theso letters will bo kept fully posted
as to what the Southerners aro doing
iu the industrial world. For instance,
it is reported this weak that the
greatest smoking tobacco factory in
tho world, "Tho Durham Bull," of
Durham, N. 0., has boon purchased by
an English syndicate for threo and a
half million dollars. This business
was owned equally by a southern and
a notthern linn, and was started not
I many years ago
with less than ten
I thousand dollars.
Tlio-e interested iu tho mineral re
sources will be ported as to the latest
news in this line. We have this week
tho great gold tind in Montgomery
j Cou ty, X. C, where in less than a
j week, in ono s ot, there was taken out
j of surface or placer mines by cradle
I working, one hundred and fifty thous
and dollars worth of the precious metal.
Those who think the South is ono
vast stretch of sand ami swamp aro
very much mistaken. There aro lofty
mountains of more than six thousand
feet elevation ; fertile valleys through
which How streams that afford many
opportunities for (ho utilization of
power by tho capitalist and manufact
urer; immense fotests of oak; hickory,
walnut and other woods; beautiful
hills covered with native grass and
underlaid with almost every known
mineral and precious stone. It was a
northern man's good fortuno to find in
tho South a mine from which is taken
a stone more rare than tho diamond,
and equalling it in value. This mino
was discovered by Prof. Hidden, and
in honor of him tho stones aro termed
Hiddenites. Among tho mountains
the trout fisherman finds tho finest
sport, while tho woods and fields
abound witii quail. Tho largest sport-
1 bur club in America owns the riirht nf
hunting ovor a wide territory in tho
Piedmont section and has an annual
trial of bird dogs.
It is about this wonderful unknown
Southland that we propose to furnish
information from week to week. Ono
of tho principal features will bo our
descriptive letters. "How to mako
money at farming in the South." Wo
will start out next week with, "Tho
physical geography of tho South," and
follow with "How cotton is planted
and cultivated." With this letter wo
send to the editor a packago of cotton
seed so that those interested in tho
subject may seo the seed of plant from
which the larger part of our clothing
is mado. Tho seed will germinate and
grow if planted in hothouses about tho
first of May; so tho lady friends of tho
editor can speak in advanco for a
cotton seed to plant.
We will treat of tho humorous side
of lifo down South. How Uncle Sambo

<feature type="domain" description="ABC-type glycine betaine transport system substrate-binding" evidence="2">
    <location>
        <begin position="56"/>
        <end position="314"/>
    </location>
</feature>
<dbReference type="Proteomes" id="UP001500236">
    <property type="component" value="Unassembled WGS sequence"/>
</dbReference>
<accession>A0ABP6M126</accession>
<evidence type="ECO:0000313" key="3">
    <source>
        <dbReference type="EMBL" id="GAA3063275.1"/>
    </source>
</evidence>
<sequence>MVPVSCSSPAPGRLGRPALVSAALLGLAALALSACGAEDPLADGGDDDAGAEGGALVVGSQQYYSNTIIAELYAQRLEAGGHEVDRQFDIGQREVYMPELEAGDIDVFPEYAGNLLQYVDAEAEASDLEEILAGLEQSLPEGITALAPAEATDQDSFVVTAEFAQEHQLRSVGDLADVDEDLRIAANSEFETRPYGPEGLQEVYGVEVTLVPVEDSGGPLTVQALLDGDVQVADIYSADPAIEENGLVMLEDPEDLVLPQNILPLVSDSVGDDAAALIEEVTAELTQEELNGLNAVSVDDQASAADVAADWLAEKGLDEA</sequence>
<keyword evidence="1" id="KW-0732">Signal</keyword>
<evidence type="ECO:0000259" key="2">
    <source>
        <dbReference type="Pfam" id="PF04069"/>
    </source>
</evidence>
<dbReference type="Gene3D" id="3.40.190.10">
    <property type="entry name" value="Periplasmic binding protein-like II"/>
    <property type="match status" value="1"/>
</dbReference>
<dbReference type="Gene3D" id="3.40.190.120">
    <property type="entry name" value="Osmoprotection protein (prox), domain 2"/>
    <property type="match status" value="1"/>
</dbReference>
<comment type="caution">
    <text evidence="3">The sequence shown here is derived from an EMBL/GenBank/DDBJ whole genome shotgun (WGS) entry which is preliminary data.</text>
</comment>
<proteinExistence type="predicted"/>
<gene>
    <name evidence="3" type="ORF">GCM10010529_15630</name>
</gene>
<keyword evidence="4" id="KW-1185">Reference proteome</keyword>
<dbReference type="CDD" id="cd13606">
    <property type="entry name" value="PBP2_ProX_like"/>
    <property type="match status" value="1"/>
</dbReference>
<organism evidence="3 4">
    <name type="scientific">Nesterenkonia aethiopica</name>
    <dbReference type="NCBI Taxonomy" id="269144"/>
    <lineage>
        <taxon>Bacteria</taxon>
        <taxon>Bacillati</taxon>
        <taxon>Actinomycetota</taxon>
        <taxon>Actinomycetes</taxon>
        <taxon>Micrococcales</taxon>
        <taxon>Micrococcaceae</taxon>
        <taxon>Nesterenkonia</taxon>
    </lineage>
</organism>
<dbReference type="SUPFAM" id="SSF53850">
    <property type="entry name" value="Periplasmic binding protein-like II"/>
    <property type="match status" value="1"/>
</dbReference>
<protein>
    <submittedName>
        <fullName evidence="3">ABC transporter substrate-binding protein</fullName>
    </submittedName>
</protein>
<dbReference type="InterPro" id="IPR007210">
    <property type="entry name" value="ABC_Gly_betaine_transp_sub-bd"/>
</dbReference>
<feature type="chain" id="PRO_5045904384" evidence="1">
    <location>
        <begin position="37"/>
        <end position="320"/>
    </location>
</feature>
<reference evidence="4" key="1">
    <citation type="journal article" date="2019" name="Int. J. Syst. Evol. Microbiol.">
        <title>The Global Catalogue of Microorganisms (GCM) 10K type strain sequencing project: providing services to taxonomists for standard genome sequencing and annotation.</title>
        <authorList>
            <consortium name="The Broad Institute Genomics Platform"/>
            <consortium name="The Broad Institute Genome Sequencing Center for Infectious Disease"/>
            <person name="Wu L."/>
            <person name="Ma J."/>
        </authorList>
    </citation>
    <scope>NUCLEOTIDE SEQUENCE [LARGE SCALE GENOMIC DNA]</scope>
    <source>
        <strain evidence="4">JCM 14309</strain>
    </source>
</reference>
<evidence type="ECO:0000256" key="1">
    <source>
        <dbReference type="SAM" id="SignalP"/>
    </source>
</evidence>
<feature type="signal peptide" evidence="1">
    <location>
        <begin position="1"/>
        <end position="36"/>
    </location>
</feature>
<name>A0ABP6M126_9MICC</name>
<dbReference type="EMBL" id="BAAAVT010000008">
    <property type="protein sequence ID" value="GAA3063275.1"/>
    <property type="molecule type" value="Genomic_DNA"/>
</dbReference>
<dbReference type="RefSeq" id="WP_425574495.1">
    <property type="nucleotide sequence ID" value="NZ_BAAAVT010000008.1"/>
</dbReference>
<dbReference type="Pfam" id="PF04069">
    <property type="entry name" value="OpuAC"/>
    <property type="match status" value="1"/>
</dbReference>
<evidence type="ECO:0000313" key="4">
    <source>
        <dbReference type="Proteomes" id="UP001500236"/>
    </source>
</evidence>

and Aunt Dinah spend thoir happy,
contented lives with song and jolly,
health-giving fun. Tho letters will bo
made amusing, interesting and instruct
ive. J. T. PATRICK, Malinger
Bureau of Southern News
" --e
Two Through Trains Each Way.
Tho abovo trains afford tho quickest :
tinio between thu Northwest Pacific .
Coast and Eastern and Southorn
Detailed time of trains, rates, through
tiokes, Baggage Checks etc., can bo
procured upon application to any
Agent of tho Union Pacific System.
"Tho Limited Fast Mail" trains aro
equipped with Pullman Palaco ancfi
Colonist Sleepers, Dining Cars Chair
Cars and Coaches, and run solid be
tween Portland and Chicatro. dailv.
without change.
Tho "Overland Flyer" trains are
equipped with Pullman Palaco Sloopers
and coaches, betweou Portland and
Council Bluffs, and with Pullman
Colonist Sleopers between Portland and
Kansas City, daily without change.
Commencing with Sunday, March
2nd, both first and second-class tickets
will bo honored on "Tho Limited Fast
Mail," trains I) and 4, as well also on
the "Overland Flyers," No. 1 and 2.
Connections aro mado at Pocatello
with through trains to and from Salt
Lake, and at Choyonno with through
trains to and from Denver, Kansas.
City and St. Louis.
T. W. LEE,
Gon'l Pass,Agt.
A Safe Investment,
Is ono which Is guaranteed to bring you
satisfactory results, or in caw of failure a
return of purihaso price. On this'snfo plan
you can buy from our advertised druggists
a bottle of Dr. Kinir's Now Dlscovorv for
Consumption. It is guaranteed to bring
relief In (ivory case, when used Mr 'tny af
fection of Throut, Lungt or Chest, such as
Consumption, Iu iiinution of uns-i, llrou
chltlx, Asthma, Whoopliig'.CoiiKh, Croup,
etc. It Is pleimant and ngrceahlo to taite,
perfectly safe, and can always ho deponded
upon. Trial bottles free t It. U. IhowuN
drtifj store, Union, Oregon,
Or you loso it. If you want n cheap
lot in Union, call quick or you lose it.
Call on Wilson it Haekctt, managers
Union Real Estate Association.
es, Clocks, Jewelry,
Silverware, Guns
and Amunition Just
Received at A. N. Gardner & Cos.
Fine Line of Watch